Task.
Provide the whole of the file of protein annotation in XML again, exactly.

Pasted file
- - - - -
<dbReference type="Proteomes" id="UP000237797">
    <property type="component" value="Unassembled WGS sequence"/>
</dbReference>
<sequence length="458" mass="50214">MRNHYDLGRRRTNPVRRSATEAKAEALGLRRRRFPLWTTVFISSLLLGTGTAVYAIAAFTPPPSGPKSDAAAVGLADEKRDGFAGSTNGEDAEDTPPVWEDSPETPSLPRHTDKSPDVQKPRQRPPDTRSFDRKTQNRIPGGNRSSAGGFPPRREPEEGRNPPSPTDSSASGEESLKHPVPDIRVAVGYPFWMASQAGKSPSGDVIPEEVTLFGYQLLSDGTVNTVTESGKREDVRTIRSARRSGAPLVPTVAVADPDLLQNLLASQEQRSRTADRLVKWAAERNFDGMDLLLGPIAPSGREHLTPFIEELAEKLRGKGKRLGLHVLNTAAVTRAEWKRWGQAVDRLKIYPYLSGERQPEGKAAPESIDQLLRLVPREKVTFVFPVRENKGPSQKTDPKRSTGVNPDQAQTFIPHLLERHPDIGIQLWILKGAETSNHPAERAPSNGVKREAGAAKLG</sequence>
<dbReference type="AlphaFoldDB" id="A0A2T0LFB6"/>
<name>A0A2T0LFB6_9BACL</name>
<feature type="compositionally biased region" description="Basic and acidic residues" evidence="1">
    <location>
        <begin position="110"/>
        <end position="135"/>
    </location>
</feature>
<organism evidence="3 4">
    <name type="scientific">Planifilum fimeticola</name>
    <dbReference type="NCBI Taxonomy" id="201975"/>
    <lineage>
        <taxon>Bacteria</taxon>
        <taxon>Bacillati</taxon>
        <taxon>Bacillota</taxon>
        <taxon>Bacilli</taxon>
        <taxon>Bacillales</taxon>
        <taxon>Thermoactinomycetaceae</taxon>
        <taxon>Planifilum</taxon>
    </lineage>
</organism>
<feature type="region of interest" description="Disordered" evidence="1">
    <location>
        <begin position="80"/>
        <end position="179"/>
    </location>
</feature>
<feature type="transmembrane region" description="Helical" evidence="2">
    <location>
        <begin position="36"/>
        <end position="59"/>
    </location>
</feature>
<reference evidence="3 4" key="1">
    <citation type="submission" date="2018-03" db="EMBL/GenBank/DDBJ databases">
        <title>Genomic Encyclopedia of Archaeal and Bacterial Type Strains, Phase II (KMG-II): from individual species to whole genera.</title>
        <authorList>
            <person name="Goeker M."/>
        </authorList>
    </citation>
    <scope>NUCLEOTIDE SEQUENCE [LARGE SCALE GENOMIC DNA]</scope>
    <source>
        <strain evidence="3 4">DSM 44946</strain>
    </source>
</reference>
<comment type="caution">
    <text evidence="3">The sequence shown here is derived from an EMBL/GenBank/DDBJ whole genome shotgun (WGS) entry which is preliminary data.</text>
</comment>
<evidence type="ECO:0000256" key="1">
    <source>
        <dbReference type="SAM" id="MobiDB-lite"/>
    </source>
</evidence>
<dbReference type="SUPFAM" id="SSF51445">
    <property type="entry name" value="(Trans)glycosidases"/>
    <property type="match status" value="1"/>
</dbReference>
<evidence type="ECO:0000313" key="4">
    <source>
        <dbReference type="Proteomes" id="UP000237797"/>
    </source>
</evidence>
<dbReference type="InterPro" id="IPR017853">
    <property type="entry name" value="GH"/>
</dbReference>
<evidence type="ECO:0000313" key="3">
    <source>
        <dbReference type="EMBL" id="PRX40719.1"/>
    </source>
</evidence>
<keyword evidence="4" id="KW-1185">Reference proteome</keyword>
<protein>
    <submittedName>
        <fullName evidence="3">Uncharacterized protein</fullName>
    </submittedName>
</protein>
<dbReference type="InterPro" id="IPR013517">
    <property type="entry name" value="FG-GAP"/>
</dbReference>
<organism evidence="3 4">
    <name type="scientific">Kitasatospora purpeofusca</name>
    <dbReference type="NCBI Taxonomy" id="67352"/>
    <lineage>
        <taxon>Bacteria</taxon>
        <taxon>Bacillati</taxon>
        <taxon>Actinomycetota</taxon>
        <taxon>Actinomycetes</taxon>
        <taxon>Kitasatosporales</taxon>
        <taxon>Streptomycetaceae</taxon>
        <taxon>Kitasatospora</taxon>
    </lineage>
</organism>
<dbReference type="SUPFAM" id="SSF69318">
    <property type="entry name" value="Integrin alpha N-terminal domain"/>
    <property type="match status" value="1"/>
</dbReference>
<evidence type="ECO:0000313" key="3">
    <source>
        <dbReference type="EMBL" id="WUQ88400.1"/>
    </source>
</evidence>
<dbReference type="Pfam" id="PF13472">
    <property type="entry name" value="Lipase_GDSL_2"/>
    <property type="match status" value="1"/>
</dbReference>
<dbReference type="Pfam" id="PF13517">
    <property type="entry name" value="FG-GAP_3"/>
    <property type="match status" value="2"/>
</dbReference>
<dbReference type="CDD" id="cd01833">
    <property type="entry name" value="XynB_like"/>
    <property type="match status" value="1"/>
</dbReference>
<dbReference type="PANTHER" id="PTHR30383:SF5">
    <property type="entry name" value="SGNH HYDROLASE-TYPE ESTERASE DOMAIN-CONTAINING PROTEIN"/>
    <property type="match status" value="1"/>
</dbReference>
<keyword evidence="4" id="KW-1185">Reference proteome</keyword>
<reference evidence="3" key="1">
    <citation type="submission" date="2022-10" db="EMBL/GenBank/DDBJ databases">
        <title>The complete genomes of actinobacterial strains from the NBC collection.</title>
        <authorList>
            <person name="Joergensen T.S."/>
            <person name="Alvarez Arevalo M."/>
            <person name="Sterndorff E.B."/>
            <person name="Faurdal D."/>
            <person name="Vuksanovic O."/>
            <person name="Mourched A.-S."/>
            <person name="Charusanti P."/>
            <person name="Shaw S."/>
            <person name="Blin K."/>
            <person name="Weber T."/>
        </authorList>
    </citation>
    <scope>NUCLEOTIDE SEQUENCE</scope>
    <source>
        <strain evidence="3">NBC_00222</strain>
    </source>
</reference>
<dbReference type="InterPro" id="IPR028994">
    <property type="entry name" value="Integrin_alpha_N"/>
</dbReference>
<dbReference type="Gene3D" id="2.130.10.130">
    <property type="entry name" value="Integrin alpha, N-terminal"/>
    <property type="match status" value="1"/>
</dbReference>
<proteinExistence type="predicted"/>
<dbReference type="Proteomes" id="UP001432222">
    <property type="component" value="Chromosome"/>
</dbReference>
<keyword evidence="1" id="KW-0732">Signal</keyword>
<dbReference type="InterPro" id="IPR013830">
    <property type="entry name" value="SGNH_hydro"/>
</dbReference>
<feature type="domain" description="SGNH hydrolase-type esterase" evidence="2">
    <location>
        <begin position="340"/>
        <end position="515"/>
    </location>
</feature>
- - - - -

<dbReference type="Proteomes" id="UP000237797">
    <property type="component" value="Unassembled WGS sequence"/>
</dbReference>
<sequence length="458" mass="50214">MRNHYDLGRRRTNPVRRSATEAKAEALGLRRRRFPLWTTVFISSLLLGTGTAVYAIAAFTPPPSGPKSDAAAVGLADEKRDGFAGSTNGEDAEDTPPVWEDSPETPSLPRHTDKSPDVQKPRQRPPDTRSFDRKTQNRIPGGNRSSAGGFPPRREPEEGRNPPSPTDSSASGEESLKHPVPDIRVAVGYPFWMASQAGKSPSGDVIPEEVTLFGYQLLSDGTVNTVTESGKREDVRTIRSARRSGAPLVPTVAVADPDLLQNLLASQEQRSRTADRLVKWAAERNFDGMDLLLGPIAPSGREHLTPFIEELAEKLRGKGKRLGLHVLNTAAVTRAEWKRWGQAVDRLKIYPYLSGERQPEGKAAPESIDQLLRLVPREKVTFVFPVRENKGPSQKTDPKRSTGVNPDQAQTFIPHLLERHPDIGIQLWILKGAETSNHPAERAPSNGVKREAGAAKLG</sequence>
<dbReference type="AlphaFoldDB" id="A0A2T0LFB6"/>
<name>A0A2T0LFB6_9BACL</name>
<feature type="compositionally biased region" description="Basic and acidic residues" evidence="1">
    <location>
        <begin position="110"/>
        <end position="135"/>
    </location>
</feature>
<organism evidence="3 4">
    <name type="scientific">Planifilum fimeticola</name>
    <dbReference type="NCBI Taxonomy" id="201975"/>
    <lineage>
        <taxon>Bacteria</taxon>
        <taxon>Bacillati</taxon>
        <taxon>Bacillota</taxon>
        <taxon>Bacilli</taxon>
        <taxon>Bacillales</taxon>
        <taxon>Thermoactinomycetaceae</taxon>
        <taxon>Planifilum</taxon>
    </lineage>
</organism>
<feature type="region of interest" description="Disordered" evidence="1">
    <location>
        <begin position="80"/>
        <end position="179"/>
    </location>
</feature>
<feature type="transmembrane region" description="Helical" evidence="2">
    <location>
        <begin position="36"/>
        <end position="59"/>
    </location>
</feature>
<reference evidence="3 4" key="1">
    <citation type="submission" date="2018-03" db="EMBL/GenBank/DDBJ databases">
        <title>Genomic Encyclopedia of Archaeal and Bacterial Type Strains, Phase II (KMG-II): from individual species to whole genera.</title>
        <authorList>
            <person name="Goeker M."/>
        </authorList>
    </citation>
    <scope>NUCLEOTIDE SEQUENCE [LARGE SCALE GENOMIC DNA]</scope>
    <source>
        <strain evidence="3 4">DSM 44946</strain>
    </source>
</reference>
<comment type="caution">
    <text evidence="3">The sequence shown here is derived from an EMBL/GenBank/DDBJ whole genome shotgun (WGS) entry which is preliminary data.</text>
</comment>
<evidence type="ECO:0000256" key="1">
    <source>
        <dbReference type="SAM" id="MobiDB-lite"/>
    </source>
</evidence>
<dbReference type="SUPFAM" id="SSF51445">
    <property type="entry name" value="(Trans)glycosidases"/>
    <property type="match status" value="1"/>
</dbReference>
<evidence type="ECO:0000313" key="4">
    <source>
        <dbReference type="Proteomes" id="UP000237797"/>
    </source>
</evidence>
<dbReference type="InterPro" id="IPR017853">
    <property type="entry name" value="GH"/>
</dbReference>
<evidence type="ECO:0000313" key="3">
    <source>
        <dbReference type="EMBL" id="PRX40719.1"/>
    </source>
</evidence>
<keyword evidence="4" id="KW-1185">Reference proteome</keyword>
<protein>
    <submittedName>
        <fullName evidence="3">Uncharacterized protein</fullName>
    </submittedName>
</protein>
<dbReference type="InterPro" id="IPR013517">
    <property type="entry name" value="FG-GAP"/>
</dbReference>
<organism evidence="3 4">
    <name type="scientific">Kitasatospora purpeofusca</name>
    <dbReference type="NCBI Taxonomy" id="67352"/>
    <lineage>
        <taxon>Bacteria</taxon>
        <taxon>Bacillati</taxon>
        <taxon>Actinomycetota</taxon>
        <taxon>Actinomycetes</taxon>
        <taxon>Kitasatosporales</taxon>
        <taxon>Streptomycetaceae</taxon>
        <taxon>Kitasatospora</taxon>
    </lineage>
</organism>
<dbReference type="SUPFAM" id="SSF69318">
    <property type="entry name" value="Integrin alpha N-terminal domain"/>
    <property type="match status" value="1"/>
</dbReference>
<evidence type="ECO:0000313" key="3">
    <source>
        <dbReference type="EMBL" id="WUQ88400.1"/>
    </source>
</evidence>
<dbReference type="Pfam" id="PF13472">
    <property type="entry name" value="Lipase_GDSL_2"/>
    <property type="match status" value="1"/>
</dbReference>
<dbReference type="Pfam" id="PF13517">
    <property type="entry name" value="FG-GAP_3"/>
    <property type="match status" value="2"/>
</dbReference>
<dbReference type="CDD" id="cd01833">
    <property type="entry name" value="XynB_like"/>
    <property type="match status" value="1"/>
</dbReference>
<dbReference type="PANTHER" id="PTHR30383:SF5">
    <property type="entry name" value="SGNH HYDROLASE-TYPE ESTERASE DOMAIN-CONTAINING PROTEIN"/>
    <property type="match status" value="1"/>
</dbReference>
<keyword evidence="4" id="KW-1185">Reference proteome</keyword>
<reference evidence="3" key="1">
    <citation type="submission" date="2022-10" db="EMBL/GenBank/DDBJ databases">
        <title>The complete genomes of actinobacterial strains from the NBC collection.</title>
        <authorList>
            <person name="Joergensen T.S."/>
            <person name="Alvarez Arevalo M."/>
            <person name="Sterndorff E.B."/>
            <person name="Faurdal D."/>
            <person name="Vuksanovic O."/>
            <person name="Mourched A.-S."/>
            <person name="Charusanti P."/>
            <person name="Shaw S."/>
            <person name="Blin K."/>
            <person name="Weber T."/>
        </authorList>
    </citation>
    <scope>NUCLEOTIDE SEQUENCE</scope>
    <source>
        <strain evidence="3">NBC_00222</strain>
    </source>
</reference>
<dbReference type="InterPro" id="IPR028994">
    <property type="entry name" value="Integrin_alpha_N"/>
</dbReference>
<dbReference type="Gene3D" id="2.130.10.130">
    <property type="entry name" value="Integrin alpha, N-terminal"/>
    <property type="match status" value="1"/>
</dbReference>
<proteinExistence type="predicted"/>
<dbReference type="Proteomes" id="UP001432222">
    <property type="component" value="Chromosome"/>
</dbReference>
<keyword evidence="1" id="KW-0732">Signal</keyword>
<dbReference type="InterPro" id="IPR013830">
    <property type="entry name" value="SGNH_hydro"/>
</dbReference>
<feature type="domain" description="SGNH hydrolase-type esterase" evidence="2">
    <location>
        <begin position="340"/>
        <end position="515"/>
    </location>
</feature>